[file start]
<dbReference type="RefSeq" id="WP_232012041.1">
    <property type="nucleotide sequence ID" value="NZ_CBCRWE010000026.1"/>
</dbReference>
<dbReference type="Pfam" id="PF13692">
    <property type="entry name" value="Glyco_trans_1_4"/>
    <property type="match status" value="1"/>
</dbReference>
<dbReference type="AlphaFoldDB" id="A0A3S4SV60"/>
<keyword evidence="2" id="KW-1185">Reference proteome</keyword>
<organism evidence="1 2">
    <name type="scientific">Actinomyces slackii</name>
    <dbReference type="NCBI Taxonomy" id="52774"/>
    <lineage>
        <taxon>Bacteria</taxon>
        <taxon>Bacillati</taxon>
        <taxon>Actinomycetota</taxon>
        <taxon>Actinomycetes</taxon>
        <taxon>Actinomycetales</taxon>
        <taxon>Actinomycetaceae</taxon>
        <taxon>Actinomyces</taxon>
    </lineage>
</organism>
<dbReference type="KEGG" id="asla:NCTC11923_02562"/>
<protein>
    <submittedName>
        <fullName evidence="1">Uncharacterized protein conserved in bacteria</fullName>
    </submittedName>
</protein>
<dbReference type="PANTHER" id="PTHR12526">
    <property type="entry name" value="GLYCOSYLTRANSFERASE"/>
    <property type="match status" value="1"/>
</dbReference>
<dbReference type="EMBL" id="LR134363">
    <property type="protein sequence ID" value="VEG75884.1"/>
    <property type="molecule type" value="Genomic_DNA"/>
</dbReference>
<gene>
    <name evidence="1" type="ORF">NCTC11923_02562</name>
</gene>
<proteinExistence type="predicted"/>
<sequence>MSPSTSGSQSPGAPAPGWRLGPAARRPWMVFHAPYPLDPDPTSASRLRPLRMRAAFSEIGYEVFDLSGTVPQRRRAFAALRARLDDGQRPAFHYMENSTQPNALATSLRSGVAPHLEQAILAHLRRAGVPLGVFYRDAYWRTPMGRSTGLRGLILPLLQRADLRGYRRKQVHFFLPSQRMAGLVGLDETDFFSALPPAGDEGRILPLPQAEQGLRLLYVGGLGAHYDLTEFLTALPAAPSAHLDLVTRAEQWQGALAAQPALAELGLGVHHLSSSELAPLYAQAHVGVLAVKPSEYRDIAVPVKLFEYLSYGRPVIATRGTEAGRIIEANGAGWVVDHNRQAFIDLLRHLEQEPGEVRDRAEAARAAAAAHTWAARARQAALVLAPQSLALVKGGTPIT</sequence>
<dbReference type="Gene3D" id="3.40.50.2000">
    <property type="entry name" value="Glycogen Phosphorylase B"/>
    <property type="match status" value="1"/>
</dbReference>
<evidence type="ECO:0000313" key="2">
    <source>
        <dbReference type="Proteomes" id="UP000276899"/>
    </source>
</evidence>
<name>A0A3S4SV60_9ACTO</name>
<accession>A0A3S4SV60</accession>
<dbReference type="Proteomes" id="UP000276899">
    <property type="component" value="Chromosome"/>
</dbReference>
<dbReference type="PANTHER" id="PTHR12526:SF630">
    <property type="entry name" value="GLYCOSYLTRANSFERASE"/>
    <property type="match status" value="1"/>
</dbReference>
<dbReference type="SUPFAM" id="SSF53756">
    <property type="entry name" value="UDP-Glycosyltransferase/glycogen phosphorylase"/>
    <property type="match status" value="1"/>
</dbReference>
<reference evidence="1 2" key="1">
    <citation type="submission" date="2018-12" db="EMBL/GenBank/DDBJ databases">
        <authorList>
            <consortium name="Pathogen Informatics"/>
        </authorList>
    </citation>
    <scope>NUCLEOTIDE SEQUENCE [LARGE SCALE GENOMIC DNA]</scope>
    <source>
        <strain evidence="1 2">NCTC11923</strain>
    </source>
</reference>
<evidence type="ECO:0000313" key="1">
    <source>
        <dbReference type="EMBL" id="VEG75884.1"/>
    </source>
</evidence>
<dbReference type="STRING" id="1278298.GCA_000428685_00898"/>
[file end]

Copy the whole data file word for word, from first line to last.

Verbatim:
<dbReference type="RefSeq" id="WP_232012041.1">
    <property type="nucleotide sequence ID" value="NZ_CBCRWE010000026.1"/>
</dbReference>
<dbReference type="Pfam" id="PF13692">
    <property type="entry name" value="Glyco_trans_1_4"/>
    <property type="match status" value="1"/>
</dbReference>
<dbReference type="AlphaFoldDB" id="A0A3S4SV60"/>
<keyword evidence="2" id="KW-1185">Reference proteome</keyword>
<organism evidence="1 2">
    <name type="scientific">Actinomyces slackii</name>
    <dbReference type="NCBI Taxonomy" id="52774"/>
    <lineage>
        <taxon>Bacteria</taxon>
        <taxon>Bacillati</taxon>
        <taxon>Actinomycetota</taxon>
        <taxon>Actinomycetes</taxon>
        <taxon>Actinomycetales</taxon>
        <taxon>Actinomycetaceae</taxon>
        <taxon>Actinomyces</taxon>
    </lineage>
</organism>
<dbReference type="KEGG" id="asla:NCTC11923_02562"/>
<protein>
    <submittedName>
        <fullName evidence="1">Uncharacterized protein conserved in bacteria</fullName>
    </submittedName>
</protein>
<dbReference type="PANTHER" id="PTHR12526">
    <property type="entry name" value="GLYCOSYLTRANSFERASE"/>
    <property type="match status" value="1"/>
</dbReference>
<dbReference type="EMBL" id="LR134363">
    <property type="protein sequence ID" value="VEG75884.1"/>
    <property type="molecule type" value="Genomic_DNA"/>
</dbReference>
<gene>
    <name evidence="1" type="ORF">NCTC11923_02562</name>
</gene>
<proteinExistence type="predicted"/>
<sequence>MSPSTSGSQSPGAPAPGWRLGPAARRPWMVFHAPYPLDPDPTSASRLRPLRMRAAFSEIGYEVFDLSGTVPQRRRAFAALRARLDDGQRPAFHYMENSTQPNALATSLRSGVAPHLEQAILAHLRRAGVPLGVFYRDAYWRTPMGRSTGLRGLILPLLQRADLRGYRRKQVHFFLPSQRMAGLVGLDETDFFSALPPAGDEGRILPLPQAEQGLRLLYVGGLGAHYDLTEFLTALPAAPSAHLDLVTRAEQWQGALAAQPALAELGLGVHHLSSSELAPLYAQAHVGVLAVKPSEYRDIAVPVKLFEYLSYGRPVIATRGTEAGRIIEANGAGWVVDHNRQAFIDLLRHLEQEPGEVRDRAEAARAAAAAHTWAARARQAALVLAPQSLALVKGGTPIT</sequence>
<dbReference type="Gene3D" id="3.40.50.2000">
    <property type="entry name" value="Glycogen Phosphorylase B"/>
    <property type="match status" value="1"/>
</dbReference>
<evidence type="ECO:0000313" key="2">
    <source>
        <dbReference type="Proteomes" id="UP000276899"/>
    </source>
</evidence>
<name>A0A3S4SV60_9ACTO</name>
<accession>A0A3S4SV60</accession>
<dbReference type="Proteomes" id="UP000276899">
    <property type="component" value="Chromosome"/>
</dbReference>
<dbReference type="PANTHER" id="PTHR12526:SF630">
    <property type="entry name" value="GLYCOSYLTRANSFERASE"/>
    <property type="match status" value="1"/>
</dbReference>
<dbReference type="SUPFAM" id="SSF53756">
    <property type="entry name" value="UDP-Glycosyltransferase/glycogen phosphorylase"/>
    <property type="match status" value="1"/>
</dbReference>
<reference evidence="1 2" key="1">
    <citation type="submission" date="2018-12" db="EMBL/GenBank/DDBJ databases">
        <authorList>
            <consortium name="Pathogen Informatics"/>
        </authorList>
    </citation>
    <scope>NUCLEOTIDE SEQUENCE [LARGE SCALE GENOMIC DNA]</scope>
    <source>
        <strain evidence="1 2">NCTC11923</strain>
    </source>
</reference>
<evidence type="ECO:0000313" key="1">
    <source>
        <dbReference type="EMBL" id="VEG75884.1"/>
    </source>
</evidence>
<dbReference type="STRING" id="1278298.GCA_000428685_00898"/>